Why do we smile?

Smiling - we smile to show our pleasure or amusement in something or with someone. In fact, smiling seems to be an expression with which we are born, for most babies smile during the first weeks of life. Charles Darwin (1809-1882), the great English naturalist who established the theory of organic evolution in his work, Origin of Species, also published, in 1872, a book, Expression of the Emotions in Man and Animals, in which he studied the facial expressions of men and animals. It has been suggested that a baby begins to realize within its first year of life that a smile is a "good" expression because it is greeted with pleasure by mother or nurse. The smile develops, some time after the twentieth week of life, into laughter but there are great differences between the frequency of laughter and smiles in individuals.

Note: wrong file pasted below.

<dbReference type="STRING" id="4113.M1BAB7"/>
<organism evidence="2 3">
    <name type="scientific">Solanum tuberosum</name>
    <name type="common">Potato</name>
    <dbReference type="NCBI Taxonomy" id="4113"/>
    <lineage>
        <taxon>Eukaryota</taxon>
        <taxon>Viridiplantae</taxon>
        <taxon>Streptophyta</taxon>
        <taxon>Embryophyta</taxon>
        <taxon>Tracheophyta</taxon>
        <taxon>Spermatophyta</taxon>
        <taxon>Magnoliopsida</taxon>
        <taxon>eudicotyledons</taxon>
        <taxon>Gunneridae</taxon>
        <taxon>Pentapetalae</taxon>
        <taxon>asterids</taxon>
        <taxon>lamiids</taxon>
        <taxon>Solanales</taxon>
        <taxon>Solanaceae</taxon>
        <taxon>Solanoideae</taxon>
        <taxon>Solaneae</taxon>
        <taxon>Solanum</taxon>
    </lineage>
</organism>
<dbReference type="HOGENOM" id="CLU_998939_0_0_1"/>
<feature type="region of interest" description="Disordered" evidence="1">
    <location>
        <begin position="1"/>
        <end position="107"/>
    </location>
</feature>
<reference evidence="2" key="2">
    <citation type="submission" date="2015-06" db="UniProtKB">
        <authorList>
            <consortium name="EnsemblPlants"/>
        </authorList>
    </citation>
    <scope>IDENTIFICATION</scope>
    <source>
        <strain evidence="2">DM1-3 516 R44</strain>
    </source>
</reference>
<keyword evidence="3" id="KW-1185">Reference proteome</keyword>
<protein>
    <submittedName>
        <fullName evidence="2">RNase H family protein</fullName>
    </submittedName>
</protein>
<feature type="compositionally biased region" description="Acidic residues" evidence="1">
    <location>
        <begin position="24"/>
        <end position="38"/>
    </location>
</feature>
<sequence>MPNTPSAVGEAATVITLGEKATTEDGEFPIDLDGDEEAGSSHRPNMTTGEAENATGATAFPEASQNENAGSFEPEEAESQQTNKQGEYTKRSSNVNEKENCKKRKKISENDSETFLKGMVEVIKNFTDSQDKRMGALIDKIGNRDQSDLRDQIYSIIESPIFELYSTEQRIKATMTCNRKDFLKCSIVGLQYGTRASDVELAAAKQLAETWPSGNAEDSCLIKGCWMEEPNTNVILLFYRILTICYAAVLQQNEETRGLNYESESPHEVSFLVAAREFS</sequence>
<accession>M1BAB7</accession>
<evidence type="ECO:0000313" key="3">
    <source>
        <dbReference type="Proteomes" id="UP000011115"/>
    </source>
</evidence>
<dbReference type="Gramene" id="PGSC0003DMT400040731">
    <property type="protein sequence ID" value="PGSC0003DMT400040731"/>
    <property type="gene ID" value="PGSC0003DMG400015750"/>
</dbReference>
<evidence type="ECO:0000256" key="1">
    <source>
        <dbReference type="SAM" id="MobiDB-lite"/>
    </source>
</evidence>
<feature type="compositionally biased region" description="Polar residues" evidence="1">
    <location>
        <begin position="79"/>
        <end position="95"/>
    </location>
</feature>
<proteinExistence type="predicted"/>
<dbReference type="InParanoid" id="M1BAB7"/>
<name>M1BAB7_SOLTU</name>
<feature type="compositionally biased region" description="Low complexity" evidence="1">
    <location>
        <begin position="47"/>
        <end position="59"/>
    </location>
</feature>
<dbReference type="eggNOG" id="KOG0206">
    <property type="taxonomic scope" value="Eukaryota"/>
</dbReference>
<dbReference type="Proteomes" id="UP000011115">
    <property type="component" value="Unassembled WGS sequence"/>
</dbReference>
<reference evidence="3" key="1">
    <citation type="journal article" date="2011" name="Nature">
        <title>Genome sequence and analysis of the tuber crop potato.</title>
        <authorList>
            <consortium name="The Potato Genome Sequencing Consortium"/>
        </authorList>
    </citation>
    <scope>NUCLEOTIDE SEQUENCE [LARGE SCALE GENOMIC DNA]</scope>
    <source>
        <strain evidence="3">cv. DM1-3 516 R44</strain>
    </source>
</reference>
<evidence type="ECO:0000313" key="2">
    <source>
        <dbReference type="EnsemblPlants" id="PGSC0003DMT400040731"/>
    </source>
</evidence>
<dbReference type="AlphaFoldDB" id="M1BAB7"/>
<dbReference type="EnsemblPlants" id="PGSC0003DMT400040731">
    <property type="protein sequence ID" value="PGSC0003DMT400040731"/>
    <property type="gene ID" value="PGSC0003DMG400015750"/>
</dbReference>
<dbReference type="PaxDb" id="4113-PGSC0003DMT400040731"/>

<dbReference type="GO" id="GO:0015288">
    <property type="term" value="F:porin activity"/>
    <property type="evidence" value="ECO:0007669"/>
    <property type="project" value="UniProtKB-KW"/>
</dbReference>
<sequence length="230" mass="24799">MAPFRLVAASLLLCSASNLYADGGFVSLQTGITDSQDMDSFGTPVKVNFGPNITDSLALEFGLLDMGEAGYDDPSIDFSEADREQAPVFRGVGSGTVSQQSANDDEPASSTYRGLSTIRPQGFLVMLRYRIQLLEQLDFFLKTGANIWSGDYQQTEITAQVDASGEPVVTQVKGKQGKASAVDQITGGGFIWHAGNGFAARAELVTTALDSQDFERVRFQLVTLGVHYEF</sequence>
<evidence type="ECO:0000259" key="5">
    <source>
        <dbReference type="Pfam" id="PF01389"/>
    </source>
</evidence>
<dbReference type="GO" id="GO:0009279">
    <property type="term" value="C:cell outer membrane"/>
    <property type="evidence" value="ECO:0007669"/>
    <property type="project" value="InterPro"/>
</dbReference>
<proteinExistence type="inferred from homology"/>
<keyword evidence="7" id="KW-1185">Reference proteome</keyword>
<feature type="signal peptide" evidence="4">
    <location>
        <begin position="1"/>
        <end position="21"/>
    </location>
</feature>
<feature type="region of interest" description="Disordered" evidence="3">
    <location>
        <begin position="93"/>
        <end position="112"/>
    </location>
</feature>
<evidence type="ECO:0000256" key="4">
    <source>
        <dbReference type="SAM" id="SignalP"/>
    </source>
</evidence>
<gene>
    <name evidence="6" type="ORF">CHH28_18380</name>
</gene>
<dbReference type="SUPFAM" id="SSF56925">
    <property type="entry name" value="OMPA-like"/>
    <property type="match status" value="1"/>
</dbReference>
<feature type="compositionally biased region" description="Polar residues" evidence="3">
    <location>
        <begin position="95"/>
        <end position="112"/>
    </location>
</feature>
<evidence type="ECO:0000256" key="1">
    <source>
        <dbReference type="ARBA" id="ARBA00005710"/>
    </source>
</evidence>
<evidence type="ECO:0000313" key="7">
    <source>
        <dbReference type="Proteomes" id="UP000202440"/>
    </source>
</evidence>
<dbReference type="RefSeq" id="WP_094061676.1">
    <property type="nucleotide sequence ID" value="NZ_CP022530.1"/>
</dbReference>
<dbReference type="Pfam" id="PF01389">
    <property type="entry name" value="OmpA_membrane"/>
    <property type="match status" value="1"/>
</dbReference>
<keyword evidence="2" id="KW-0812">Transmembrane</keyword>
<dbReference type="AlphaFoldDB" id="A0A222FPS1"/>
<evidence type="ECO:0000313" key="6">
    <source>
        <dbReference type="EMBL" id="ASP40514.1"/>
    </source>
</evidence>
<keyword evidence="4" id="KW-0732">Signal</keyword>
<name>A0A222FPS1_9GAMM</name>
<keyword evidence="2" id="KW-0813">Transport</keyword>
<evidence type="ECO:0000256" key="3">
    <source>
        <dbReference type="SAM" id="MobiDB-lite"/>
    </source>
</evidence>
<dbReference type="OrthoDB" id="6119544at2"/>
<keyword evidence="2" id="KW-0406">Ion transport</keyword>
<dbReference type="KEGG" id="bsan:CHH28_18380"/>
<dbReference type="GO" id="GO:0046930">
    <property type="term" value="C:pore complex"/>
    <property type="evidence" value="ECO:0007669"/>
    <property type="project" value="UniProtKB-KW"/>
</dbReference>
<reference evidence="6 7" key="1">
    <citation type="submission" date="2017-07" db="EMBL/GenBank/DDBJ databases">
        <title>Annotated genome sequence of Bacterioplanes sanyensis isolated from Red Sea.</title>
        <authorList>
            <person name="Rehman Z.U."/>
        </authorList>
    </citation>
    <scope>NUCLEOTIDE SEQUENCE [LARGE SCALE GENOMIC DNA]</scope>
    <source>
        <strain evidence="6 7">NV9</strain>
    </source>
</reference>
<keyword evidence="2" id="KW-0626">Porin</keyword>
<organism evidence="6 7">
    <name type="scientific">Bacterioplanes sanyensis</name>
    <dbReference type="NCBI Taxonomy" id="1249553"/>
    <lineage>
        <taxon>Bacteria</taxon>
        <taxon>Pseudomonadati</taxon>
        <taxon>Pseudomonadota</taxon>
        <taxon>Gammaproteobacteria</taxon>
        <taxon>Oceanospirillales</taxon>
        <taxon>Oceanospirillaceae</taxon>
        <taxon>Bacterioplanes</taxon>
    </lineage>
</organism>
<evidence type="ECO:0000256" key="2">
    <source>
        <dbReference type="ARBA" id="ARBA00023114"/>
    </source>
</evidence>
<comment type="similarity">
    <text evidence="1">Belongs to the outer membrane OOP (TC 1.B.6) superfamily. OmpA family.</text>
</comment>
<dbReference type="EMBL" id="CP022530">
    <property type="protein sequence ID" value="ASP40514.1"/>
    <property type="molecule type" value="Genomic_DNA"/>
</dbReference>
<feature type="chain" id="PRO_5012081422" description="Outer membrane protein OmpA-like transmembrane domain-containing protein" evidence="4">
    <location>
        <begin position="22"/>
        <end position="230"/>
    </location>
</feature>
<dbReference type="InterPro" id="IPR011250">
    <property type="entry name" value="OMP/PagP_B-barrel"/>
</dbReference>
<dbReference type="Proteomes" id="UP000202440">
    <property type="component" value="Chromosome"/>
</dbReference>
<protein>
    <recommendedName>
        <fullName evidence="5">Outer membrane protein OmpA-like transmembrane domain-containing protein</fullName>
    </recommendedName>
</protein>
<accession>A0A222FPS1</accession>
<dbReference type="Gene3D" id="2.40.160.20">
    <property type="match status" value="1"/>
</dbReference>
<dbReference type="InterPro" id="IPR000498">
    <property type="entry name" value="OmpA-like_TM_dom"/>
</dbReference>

As the child grows up, the action of smiling becomes bound up with a growing awareness of what is socially acceptable in certain situations. In an adult it is often difficult to be certain whether the response is truly emotional or not. Recently different kinds of smiles have been more closely observed. It is notable that the pattern of the smile alters, according to the situation, from a wide spontaneous grin to laughter to a tight, nervous grimace which is nearer to a reaction of fear.

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